We can’t stress enough the importance of moisturizing during the dryer months. Whereas your skin may have been oilier during the heat and humidity of summer, it will tend to dry out during fall and winter. If you have oily skin to begin with, use an oil-free or gel moisturizer. If you have dry skin, use both a serum with hyaluronic acid and a heavy moisturizer to keep skin soft and dewy. We love Scientific by Kenneth Beer MD’s Intensive Repair Serum and Daily Hydrating Cream.

So you’ve been blotting your face like crazy with that translucent powder in an effort to dry up all of that oil? As the season begins to change, so should your foundation. Opt for a foundation with added moisture to keep skin looking dewy and not caked with powdery makeup. Love your foundation and simply can’t make the switch? Try mixing a moisturizer into liquid foundation. For the lips, make sure to keep lip balm on hand. Our favorite way to quench dry lips is by using Aquaphor Healing Balm.

Allergies, rosacea, and eczema tend to act up during seasonal transitions, so keep your skin soothed with calendula extract or other anti-inflammatory foods such as green tea, papaya, wild salmon and shitake mushrooms. Eating fresh, less processed foods will help with allergies as well, so skip the chip aisle and head to the produce section as much as possible.

We've said it before, but we'll say it again, with Dr. Beer backing us up: sunscreen is a daily must, regardless of the season. You need a broad-spectrum sunscreen with an SPF of at least 30 (we use 60 for our face) year round. If you can’t stand the pallor that comes with colder weather, use a self tanner. We love Saint Tropez because it never streaks and it gives us a natural sun-kissed brown hue instead of an orangey copper.

Tuesday, September 11, 2012

The Secrets to Beautiful Skin

Throughout all of human history man has endeavored to make himself appear more attractive. The ancient Romans used ingredients such as lentels, barley, lupine, honey, and oregano seeds to make their creams and lotions. The ancient Egyptians used many ingredients we still use today, including clay, salt, and olive oil.

So what has a few thousand years and a lot of science told us? Read on for today’s secrets for beautiful skin.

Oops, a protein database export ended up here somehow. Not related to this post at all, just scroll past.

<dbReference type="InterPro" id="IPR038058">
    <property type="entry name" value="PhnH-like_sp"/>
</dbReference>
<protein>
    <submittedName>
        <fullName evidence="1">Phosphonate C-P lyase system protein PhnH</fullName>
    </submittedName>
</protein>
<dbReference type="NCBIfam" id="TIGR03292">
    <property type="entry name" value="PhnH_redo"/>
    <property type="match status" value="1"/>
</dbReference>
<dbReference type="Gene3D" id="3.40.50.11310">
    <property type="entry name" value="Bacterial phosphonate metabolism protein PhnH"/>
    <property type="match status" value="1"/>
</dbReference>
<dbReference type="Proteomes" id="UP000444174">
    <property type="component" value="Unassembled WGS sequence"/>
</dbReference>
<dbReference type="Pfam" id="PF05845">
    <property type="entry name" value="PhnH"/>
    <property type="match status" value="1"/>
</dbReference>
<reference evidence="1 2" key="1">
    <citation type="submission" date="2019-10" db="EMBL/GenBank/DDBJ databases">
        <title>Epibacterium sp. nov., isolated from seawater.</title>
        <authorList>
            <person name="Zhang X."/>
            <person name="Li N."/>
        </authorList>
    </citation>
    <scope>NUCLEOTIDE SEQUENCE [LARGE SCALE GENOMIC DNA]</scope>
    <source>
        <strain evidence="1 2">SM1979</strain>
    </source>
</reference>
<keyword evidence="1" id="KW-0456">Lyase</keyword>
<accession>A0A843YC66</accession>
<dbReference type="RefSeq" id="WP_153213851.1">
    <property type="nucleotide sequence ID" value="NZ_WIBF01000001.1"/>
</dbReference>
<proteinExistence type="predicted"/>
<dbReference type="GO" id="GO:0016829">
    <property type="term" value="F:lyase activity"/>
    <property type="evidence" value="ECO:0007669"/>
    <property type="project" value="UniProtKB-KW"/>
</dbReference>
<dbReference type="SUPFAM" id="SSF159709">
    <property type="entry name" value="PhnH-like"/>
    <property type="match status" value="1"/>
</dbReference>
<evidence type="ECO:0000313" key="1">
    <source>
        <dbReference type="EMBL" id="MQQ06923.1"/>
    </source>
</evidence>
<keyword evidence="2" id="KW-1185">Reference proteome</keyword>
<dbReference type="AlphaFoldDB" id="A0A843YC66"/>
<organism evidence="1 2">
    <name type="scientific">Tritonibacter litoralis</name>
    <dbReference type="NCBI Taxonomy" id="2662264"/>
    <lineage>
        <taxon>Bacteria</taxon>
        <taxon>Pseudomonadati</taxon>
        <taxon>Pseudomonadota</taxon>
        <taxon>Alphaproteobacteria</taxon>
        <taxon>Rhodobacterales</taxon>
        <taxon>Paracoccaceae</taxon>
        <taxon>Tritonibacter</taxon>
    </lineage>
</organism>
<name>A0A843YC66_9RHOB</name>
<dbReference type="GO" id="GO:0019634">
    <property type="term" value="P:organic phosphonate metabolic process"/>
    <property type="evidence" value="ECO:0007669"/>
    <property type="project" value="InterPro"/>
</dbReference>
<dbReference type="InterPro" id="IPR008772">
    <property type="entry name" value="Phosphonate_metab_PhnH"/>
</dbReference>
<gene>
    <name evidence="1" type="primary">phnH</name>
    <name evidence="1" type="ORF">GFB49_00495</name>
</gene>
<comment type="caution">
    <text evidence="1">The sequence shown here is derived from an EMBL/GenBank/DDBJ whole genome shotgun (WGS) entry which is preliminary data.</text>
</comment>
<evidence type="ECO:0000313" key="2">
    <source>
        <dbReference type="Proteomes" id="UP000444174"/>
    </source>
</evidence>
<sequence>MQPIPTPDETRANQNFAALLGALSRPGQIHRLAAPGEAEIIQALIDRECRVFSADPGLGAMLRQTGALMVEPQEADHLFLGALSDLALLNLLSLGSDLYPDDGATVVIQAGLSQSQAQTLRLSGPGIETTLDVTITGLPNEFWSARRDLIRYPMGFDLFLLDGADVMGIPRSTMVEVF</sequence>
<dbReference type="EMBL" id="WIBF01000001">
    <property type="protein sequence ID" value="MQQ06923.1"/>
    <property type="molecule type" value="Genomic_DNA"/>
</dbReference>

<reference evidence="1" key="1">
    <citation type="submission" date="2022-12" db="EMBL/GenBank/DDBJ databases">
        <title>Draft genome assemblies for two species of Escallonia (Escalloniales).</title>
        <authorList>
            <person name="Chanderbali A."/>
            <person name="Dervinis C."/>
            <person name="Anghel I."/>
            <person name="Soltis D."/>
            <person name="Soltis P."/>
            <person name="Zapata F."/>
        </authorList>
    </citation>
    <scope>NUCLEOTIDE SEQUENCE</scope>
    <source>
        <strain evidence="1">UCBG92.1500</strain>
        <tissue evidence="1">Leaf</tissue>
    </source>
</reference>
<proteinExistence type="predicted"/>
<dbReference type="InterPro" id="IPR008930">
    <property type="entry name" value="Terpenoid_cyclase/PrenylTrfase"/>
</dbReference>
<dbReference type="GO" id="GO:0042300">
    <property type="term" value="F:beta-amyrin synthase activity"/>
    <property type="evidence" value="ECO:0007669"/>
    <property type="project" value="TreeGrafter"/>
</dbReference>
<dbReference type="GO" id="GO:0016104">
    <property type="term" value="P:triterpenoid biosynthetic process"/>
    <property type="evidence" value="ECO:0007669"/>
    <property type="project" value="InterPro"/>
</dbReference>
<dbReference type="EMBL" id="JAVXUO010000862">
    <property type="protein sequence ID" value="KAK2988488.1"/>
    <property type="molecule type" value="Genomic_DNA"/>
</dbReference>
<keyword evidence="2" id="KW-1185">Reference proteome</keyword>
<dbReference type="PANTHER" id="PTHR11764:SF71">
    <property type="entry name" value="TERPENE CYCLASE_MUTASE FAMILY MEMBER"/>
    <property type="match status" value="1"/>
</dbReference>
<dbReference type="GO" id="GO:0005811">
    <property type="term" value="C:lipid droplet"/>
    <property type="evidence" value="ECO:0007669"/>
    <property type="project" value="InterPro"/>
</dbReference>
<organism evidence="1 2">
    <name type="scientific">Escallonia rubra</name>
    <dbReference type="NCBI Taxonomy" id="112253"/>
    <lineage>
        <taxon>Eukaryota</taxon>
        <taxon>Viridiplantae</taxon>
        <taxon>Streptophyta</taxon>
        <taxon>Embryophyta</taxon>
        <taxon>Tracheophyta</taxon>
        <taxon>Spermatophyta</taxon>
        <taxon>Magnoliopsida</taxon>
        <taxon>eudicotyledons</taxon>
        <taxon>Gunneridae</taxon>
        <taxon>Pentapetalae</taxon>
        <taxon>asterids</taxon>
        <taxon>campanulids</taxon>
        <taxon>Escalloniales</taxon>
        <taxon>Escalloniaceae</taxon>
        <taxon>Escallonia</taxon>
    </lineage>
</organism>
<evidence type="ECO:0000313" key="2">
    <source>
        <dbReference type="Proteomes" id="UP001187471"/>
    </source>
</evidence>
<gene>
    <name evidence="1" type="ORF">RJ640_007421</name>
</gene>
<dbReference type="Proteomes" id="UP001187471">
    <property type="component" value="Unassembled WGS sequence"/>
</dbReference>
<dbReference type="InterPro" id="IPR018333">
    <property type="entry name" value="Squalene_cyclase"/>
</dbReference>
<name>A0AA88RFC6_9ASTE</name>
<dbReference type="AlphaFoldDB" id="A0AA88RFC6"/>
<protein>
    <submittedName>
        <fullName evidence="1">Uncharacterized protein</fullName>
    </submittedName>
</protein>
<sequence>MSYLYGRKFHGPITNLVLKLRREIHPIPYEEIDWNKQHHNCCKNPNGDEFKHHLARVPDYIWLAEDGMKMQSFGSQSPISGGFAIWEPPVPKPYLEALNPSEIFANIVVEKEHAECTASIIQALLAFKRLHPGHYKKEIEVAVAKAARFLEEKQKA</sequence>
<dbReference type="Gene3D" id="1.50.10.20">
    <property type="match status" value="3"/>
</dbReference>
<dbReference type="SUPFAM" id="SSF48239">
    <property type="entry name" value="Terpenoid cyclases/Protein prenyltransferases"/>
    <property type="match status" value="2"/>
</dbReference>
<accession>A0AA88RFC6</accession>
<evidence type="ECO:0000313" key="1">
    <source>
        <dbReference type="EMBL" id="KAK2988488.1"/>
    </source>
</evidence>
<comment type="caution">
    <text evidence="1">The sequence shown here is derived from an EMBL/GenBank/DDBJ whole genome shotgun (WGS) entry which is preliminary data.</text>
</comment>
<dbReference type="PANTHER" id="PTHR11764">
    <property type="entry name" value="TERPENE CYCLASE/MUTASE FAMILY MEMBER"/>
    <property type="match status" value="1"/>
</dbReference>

Don’t Smoke
It seems pretty simple right? You’d think with all of the education out there on how damaging cigarette smoke is to our bodies that people would simply not start smoking to begin with, right? Tell that to the billion dollar tobacco industry and you’ll probably get an arched brow to accompany a smug smile. According to the Mayo Clinic, Smoking can speed up the normal aging process of your skin, contributing to wrinkles.

And smoking doesn't cause wrinkles only on your face. Smoking also is associated with increased wrinkling and skin damage on other parts of your body, including your inner arms. While the skin wrinkles may not be reversible, you can prevent worsening of wrinkling by quitting smoking now.

Wear Sunscreen
Imagine identical twins at birth, both starting off with the same DNA. One sibling stays out of the sun and always applies sunscreen, the other frequents tanning salons and never applies sunscreen. Care to wager which sibling will look older, sooner?

Exposure to the sun causes:
  • Pre-cancerous (actinic keratosis) and cancerous (basal cell carcinoma, squamous cell carcinoma and melanoma) skin lesions - caused by loss of the skin's immune function
  • Benign tumors
  • Fine and coarse wrinkles
  • Freckles
  • Discolored areas of the skin, called mottled pigmentation
  • Sallowness -- a yellow discoloration of the skin
  • Telangiectasias -- the dilation of small blood vessels under the skin